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Metal Coating to Cut Cold PVC Insulation




I am looking for a metal coating to reduce the force necessary to cut PVC wire insulation at -20 C. Ideally the coating could be applied in house, on millions of parts and locally (small area .015 sq in), must be compatible with Silicones and tin-lead over nickel platings on a Phosphor-Bronze or similar metal and last 50 cuts. I currently have an edge with .006" max flat on a stamped contact.

Sam D [last name deleted for privacy by Editor]
Electronics - Harrisburg, Pennsylvania, USA
2001



Hopefully, for dealing with spot plating/coating on millions of parts, it will prove possible to handle the parts as a continuous strip, and cut the strip after the plating/coating is finished? "Spot plating" machines are available for such purposes, and have elastomer masking belts that move with the part through the plating cell so the plating is applied only to the desired spot.

I applaud you for a well-posted question, Sam, where you explain what you are trying to do quite well, although I didn't quite understand your final sentence. I am picturing some kind of quick-connect where an insulated wire is pushed down into a knife edge contact like one sees in telephone closets, but where you want to make the cut through the PVC ahead of time, rather than being made by the knife edge contact? And for this reason, the coating need not be electrically conductive? Or am I way off? smiley face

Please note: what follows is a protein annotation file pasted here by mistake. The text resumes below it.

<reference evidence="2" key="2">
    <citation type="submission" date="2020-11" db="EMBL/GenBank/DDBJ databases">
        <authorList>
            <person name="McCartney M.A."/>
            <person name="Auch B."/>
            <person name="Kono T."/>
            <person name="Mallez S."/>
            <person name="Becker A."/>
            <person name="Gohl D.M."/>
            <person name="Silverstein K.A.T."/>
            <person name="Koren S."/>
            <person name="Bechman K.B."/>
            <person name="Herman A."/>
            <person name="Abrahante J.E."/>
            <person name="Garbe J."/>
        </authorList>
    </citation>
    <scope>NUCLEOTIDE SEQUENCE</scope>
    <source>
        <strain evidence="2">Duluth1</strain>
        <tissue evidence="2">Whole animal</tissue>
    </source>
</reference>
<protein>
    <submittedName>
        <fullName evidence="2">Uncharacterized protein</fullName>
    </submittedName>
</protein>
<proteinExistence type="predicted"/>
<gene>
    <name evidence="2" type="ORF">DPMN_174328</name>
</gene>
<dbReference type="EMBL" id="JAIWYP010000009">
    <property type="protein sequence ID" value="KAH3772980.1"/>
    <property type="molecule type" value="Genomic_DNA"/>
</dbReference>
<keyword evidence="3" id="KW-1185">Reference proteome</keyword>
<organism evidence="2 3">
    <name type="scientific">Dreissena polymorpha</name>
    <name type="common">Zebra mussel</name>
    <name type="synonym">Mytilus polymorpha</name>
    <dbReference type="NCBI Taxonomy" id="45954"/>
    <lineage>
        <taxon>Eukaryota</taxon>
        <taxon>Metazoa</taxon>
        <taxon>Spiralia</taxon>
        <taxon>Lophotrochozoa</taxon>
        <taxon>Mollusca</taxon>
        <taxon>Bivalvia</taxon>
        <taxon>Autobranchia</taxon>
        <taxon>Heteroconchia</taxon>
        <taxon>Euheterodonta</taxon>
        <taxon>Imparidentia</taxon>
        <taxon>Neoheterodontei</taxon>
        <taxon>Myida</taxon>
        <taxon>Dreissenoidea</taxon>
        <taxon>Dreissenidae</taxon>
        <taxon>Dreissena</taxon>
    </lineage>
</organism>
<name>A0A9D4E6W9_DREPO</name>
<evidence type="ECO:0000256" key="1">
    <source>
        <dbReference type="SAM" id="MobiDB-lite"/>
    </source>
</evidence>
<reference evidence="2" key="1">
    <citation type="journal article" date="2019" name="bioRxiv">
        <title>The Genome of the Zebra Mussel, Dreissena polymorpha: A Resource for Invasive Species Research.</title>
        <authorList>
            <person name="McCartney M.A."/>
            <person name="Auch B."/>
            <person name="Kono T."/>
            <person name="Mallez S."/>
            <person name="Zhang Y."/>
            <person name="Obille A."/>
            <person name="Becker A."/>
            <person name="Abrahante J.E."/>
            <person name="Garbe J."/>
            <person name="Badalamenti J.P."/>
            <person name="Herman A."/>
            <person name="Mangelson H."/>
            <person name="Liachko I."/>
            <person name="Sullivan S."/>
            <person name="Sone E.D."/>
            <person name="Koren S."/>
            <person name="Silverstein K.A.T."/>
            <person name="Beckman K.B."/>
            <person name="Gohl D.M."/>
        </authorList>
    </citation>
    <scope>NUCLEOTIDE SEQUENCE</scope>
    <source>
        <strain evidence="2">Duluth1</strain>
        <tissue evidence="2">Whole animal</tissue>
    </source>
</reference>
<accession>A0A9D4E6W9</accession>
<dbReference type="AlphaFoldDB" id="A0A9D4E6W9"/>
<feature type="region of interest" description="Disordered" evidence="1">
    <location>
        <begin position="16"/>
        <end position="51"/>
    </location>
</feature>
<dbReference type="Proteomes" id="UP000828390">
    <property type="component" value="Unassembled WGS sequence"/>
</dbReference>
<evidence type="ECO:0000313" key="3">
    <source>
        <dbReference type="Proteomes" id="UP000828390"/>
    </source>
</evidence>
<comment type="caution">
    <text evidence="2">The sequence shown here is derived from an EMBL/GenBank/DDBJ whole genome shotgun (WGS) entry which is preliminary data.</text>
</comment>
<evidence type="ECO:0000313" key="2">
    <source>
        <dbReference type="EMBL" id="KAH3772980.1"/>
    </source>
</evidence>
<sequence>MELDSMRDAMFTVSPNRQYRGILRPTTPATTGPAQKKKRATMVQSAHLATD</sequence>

Ted Mooney, finishing.com
Ted Mooney, P.E.
Striving to live Aloha
finishing.com - Pine Beach, New Jersey
2001



Sir, you are correct. The parts would be on strip. The last statement refers to the geometry I have now. This "knife" edge (with small flat) contact makes the connection and I am trying to reduce the force necessary to accomplish this at the cold temperatures. The wire and contact are much larger in size than what are used in normal wiring closets.

A non-conductive coating could only be applied to that edge. A compatible conductive coating could be applied all over but that would probably incur a higher cost.

Sam D [last name deleted for privacy by Editor]
electronics - Harrisburg, Pennsylvania, USA
2001


I guess I am in a rut. The answer to every question today seems to be 'chrome plating'. Chrome is exceptionally hard, exceptionally wear resistant, exceptionally low friction and non-stick. Premium quality saw blades and circular saw blades are given a flash of chrome plating to minimize 'sticking' of the sides of the blade to the wood they will cut.

Usually, if there is tin-lead over nickel plating on an area that requires further plating, the tin-lead is stripped back first (for example on the gold plated contact tabs of a circuit board).

You might start discussions with a manufacturer of strip plating machines like Technic

Ted Mooney, finishing.com
Ted Mooney, P.E.
Striving to live Aloha
finishing.com - Pine Beach, New Jersey
2001




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